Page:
Das Ende der Berlinischen Dramaturgie: Oder wie kann ein Staatstheater funktionieren?
For seven years Ernst Wendt worked as a dramaturg in close collaboration with the director Hans Lietzau, first in Munich, then at the newly formed Berliner Staatliche Schauspielbühnen: This is a complex of three stages, the Schiller-Theater, the Palace Theater and the Workshop, of which Lietzau was appointed general director (intendant) in 1972. The original intention was to unify the individual theaters with a collective dramaturgical concept and a collective season, and this novel idea was described as “Berliner dramaturgy”. Wendt found himself very disheartened with the Berlin administration by mid-1975, and he left to work as a director and a dramaturg in Munich.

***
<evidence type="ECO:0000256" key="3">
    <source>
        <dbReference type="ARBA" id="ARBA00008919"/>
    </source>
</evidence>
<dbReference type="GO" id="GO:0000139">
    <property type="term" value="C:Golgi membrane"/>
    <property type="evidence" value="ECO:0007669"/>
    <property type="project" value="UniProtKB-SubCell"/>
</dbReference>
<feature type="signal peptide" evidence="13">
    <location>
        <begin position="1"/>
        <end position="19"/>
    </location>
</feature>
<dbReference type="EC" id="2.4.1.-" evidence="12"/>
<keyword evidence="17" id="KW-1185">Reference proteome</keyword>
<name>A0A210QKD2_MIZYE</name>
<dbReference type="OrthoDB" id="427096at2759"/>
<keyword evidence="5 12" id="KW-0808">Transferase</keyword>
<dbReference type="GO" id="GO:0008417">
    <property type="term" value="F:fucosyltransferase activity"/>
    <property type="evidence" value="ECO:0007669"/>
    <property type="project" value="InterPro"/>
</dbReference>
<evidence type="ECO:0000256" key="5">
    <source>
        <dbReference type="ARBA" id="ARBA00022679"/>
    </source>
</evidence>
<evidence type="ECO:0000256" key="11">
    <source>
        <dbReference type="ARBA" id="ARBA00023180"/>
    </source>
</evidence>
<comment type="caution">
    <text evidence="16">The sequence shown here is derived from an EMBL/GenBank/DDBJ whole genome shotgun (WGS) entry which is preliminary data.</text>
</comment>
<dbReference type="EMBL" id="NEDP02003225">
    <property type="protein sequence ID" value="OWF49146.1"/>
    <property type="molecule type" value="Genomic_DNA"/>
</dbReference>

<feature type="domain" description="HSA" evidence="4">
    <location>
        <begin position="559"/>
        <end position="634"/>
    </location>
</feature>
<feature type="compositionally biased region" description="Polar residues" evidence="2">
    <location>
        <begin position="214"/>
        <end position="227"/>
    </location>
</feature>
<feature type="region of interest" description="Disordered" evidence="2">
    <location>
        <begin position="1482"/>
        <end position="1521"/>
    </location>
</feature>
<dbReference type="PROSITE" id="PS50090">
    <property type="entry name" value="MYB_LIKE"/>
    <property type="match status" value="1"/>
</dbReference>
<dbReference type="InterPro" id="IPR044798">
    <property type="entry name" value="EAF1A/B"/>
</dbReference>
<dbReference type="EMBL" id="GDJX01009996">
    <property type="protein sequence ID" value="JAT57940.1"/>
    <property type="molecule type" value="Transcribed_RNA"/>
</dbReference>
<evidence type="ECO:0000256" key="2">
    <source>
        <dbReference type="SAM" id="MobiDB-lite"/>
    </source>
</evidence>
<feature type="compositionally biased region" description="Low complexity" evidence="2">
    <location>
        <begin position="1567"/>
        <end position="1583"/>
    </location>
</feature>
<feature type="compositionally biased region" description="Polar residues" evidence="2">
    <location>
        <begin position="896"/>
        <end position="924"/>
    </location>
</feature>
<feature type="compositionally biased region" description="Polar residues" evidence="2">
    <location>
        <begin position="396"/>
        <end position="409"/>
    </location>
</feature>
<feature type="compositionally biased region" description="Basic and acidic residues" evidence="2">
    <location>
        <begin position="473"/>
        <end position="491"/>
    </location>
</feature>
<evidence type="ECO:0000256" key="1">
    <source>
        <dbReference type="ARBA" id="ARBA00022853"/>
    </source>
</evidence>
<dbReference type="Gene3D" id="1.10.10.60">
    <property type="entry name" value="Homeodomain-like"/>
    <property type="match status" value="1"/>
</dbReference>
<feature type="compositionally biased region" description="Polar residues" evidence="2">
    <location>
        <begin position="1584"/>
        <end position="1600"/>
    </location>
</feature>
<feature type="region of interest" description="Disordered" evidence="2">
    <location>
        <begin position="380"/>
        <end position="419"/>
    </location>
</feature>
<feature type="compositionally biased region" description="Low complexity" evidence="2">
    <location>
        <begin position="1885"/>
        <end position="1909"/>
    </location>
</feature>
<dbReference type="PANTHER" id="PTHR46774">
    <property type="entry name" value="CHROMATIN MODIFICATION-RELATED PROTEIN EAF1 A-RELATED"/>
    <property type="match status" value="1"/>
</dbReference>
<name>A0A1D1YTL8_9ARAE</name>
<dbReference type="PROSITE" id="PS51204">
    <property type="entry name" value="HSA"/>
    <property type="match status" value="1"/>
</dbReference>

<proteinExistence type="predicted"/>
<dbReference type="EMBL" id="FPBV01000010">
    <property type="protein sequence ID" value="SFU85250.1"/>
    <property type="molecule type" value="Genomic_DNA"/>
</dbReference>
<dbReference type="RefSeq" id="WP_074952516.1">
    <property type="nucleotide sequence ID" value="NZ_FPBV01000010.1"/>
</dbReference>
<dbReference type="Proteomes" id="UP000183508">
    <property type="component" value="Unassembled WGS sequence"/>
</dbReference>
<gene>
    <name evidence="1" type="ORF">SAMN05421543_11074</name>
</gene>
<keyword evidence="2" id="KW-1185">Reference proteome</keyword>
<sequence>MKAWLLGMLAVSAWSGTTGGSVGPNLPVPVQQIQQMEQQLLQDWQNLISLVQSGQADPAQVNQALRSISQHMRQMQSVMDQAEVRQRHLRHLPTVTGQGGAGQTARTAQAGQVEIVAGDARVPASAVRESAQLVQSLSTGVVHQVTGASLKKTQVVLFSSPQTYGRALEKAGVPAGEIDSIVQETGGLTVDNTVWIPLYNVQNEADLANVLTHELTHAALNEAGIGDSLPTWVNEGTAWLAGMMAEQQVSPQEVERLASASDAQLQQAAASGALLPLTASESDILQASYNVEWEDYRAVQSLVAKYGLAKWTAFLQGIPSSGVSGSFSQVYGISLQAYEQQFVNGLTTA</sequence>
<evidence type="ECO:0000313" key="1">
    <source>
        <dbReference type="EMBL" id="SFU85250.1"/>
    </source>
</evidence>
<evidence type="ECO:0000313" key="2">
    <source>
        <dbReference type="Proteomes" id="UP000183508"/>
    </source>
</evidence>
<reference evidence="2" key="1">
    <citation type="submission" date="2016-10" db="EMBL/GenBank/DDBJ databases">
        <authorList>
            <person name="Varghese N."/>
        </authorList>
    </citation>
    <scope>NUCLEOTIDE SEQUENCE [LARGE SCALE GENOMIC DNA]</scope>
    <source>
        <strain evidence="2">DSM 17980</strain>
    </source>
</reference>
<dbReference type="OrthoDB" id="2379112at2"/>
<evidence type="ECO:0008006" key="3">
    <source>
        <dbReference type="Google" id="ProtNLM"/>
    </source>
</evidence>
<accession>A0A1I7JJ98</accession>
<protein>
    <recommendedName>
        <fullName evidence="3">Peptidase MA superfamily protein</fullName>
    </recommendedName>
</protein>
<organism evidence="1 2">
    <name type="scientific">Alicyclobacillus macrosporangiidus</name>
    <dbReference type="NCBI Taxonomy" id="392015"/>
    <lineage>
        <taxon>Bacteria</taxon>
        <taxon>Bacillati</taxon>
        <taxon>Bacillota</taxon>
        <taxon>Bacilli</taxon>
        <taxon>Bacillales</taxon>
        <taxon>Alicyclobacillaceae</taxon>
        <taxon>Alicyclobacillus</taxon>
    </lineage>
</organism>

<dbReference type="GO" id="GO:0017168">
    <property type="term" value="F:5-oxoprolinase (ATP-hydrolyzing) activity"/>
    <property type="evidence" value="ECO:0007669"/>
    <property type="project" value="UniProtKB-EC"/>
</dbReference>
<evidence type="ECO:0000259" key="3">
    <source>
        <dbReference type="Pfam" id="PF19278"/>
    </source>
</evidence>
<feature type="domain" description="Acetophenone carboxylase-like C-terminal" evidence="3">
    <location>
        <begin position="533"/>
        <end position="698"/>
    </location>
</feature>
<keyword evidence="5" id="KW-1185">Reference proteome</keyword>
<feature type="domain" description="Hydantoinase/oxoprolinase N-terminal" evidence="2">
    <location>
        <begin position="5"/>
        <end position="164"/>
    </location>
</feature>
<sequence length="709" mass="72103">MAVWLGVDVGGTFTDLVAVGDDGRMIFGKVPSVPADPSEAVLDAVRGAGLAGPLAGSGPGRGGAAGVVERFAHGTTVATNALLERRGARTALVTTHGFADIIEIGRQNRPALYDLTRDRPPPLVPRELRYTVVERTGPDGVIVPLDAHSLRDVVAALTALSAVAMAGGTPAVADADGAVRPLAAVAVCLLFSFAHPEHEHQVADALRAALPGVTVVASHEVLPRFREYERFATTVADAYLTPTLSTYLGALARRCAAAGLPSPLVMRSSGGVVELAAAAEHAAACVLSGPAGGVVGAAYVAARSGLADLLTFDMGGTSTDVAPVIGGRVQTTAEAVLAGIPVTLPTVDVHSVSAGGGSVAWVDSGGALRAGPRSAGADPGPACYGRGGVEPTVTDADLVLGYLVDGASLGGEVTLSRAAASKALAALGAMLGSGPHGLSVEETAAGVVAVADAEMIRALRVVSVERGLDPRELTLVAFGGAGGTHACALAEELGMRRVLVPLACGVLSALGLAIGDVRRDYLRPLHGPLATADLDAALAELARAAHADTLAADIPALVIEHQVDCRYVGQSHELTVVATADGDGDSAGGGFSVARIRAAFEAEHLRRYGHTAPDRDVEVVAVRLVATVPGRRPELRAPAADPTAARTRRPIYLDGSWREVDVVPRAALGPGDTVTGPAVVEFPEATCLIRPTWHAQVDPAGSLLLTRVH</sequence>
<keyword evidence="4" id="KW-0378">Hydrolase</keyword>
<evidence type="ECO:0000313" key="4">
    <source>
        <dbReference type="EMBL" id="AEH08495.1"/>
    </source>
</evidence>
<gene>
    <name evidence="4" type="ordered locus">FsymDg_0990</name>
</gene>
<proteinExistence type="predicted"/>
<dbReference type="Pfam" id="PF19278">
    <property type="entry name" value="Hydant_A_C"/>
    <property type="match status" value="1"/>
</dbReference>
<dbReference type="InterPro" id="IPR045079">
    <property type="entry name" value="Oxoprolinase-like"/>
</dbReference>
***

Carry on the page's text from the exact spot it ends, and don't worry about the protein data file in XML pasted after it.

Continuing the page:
In this interview that Henning Rischbieter conducted with Wendt in the fall of 1975, Wendt talks about this failed endeavor. Large theaters, he states, need dramaturgy as a means of mediating between diverging wants and interests. The dramaturg furthermore should in his opinion not be too ‘theoretical,’ but have a pragmatic and critical approach to both the productions and the overarching ideological strategies of the company as a whole: the dramaturg should function as its first critic.
Source made available with consent of the editors of Theater Heute.
Rischbieter, Henning. “Das Ende der Berlinischen Dramaturgie: Oder wie kann ein Staatstheater funktionieren?”. Theater Heute 9, nr. 5 (1975): 16-19.